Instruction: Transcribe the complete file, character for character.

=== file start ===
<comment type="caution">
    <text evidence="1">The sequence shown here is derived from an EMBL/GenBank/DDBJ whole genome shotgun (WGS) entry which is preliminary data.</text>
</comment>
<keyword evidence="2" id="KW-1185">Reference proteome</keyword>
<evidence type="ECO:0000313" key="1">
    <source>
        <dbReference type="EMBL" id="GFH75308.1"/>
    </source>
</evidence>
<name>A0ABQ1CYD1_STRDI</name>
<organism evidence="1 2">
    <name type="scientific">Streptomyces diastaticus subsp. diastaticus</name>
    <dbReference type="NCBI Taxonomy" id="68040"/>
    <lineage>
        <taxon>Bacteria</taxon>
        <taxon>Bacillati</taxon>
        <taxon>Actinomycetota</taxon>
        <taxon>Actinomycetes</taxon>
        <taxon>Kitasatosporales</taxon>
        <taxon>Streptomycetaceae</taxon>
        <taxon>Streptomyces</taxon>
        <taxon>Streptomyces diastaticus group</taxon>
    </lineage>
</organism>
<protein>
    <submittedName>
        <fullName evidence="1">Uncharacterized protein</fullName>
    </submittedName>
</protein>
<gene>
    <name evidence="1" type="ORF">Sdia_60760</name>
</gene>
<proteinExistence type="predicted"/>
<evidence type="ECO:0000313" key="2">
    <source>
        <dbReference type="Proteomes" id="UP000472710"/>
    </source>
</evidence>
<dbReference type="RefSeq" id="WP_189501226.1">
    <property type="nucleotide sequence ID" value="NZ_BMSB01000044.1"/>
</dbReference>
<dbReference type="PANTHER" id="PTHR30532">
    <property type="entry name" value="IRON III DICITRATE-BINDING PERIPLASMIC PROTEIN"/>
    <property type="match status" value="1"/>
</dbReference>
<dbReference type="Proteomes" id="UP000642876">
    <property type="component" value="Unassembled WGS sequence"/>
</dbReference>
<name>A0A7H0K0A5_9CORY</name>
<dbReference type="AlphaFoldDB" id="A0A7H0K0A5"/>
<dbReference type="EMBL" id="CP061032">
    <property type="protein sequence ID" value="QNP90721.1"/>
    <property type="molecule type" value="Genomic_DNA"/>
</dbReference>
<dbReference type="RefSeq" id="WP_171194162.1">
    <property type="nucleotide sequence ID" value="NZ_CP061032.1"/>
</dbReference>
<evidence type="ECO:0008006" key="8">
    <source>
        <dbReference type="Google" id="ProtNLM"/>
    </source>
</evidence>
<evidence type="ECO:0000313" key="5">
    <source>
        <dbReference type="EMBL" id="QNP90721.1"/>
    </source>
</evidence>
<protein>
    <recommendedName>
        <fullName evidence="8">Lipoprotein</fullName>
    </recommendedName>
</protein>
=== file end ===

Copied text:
<comment type="caution">
    <text evidence="1">The sequence shown here is derived from an EMBL/GenBank/DDBJ whole genome shotgun (WGS) entry which is preliminary data.</text>
</comment>
<keyword evidence="2" id="KW-1185">Reference proteome</keyword>
<evidence type="ECO:0000313" key="1">
    <source>
        <dbReference type="EMBL" id="GFH75308.1"/>
    </source>
</evidence>
<name>A0ABQ1CYD1_STRDI</name>
<organism evidence="1 2">
    <name type="scientific">Streptomyces diastaticus subsp. diastaticus</name>
    <dbReference type="NCBI Taxonomy" id="68040"/>
    <lineage>
        <taxon>Bacteria</taxon>
        <taxon>Bacillati</taxon>
        <taxon>Actinomycetota</taxon>
        <taxon>Actinomycetes</taxon>
        <taxon>Kitasatosporales</taxon>
        <taxon>Streptomycetaceae</taxon>
        <taxon>Streptomyces</taxon>
        <taxon>Streptomyces diastaticus group</taxon>
    </lineage>
</organism>
<protein>
    <submittedName>
        <fullName evidence="1">Uncharacterized protein</fullName>
    </submittedName>
</protein>
<gene>
    <name evidence="1" type="ORF">Sdia_60760</name>
</gene>
<proteinExistence type="predicted"/>
<evidence type="ECO:0000313" key="2">
    <source>
        <dbReference type="Proteomes" id="UP000472710"/>
    </source>
</evidence>
<dbReference type="RefSeq" id="WP_189501226.1">
    <property type="nucleotide sequence ID" value="NZ_BMSB01000044.1"/>
</dbReference>
<dbReference type="PANTHER" id="PTHR30532">
    <property type="entry name" value="IRON III DICITRATE-BINDING PERIPLASMIC PROTEIN"/>
    <property type="match status" value="1"/>
</dbReference>
<dbReference type="Proteomes" id="UP000642876">
    <property type="component" value="Unassembled WGS sequence"/>
</dbReference>
<name>A0A7H0K0A5_9CORY</name>
<dbReference type="AlphaFoldDB" id="A0A7H0K0A5"/>
<dbReference type="EMBL" id="CP061032">
    <property type="protein sequence ID" value="QNP90721.1"/>
    <property type="molecule type" value="Genomic_DNA"/>
</dbReference>
<dbReference type="RefSeq" id="WP_171194162.1">
    <property type="nucleotide sequence ID" value="NZ_CP061032.1"/>
</dbReference>
<evidence type="ECO:0008006" key="8">
    <source>
        <dbReference type="Google" id="ProtNLM"/>
    </source>
</evidence>
<evidence type="ECO:0000313" key="5">
    <source>
        <dbReference type="EMBL" id="QNP90721.1"/>
    </source>
</evidence>
<protein>
    <recommendedName>
        <fullName evidence="8">Lipoprotein</fullName>
    </recommendedName>
</protein>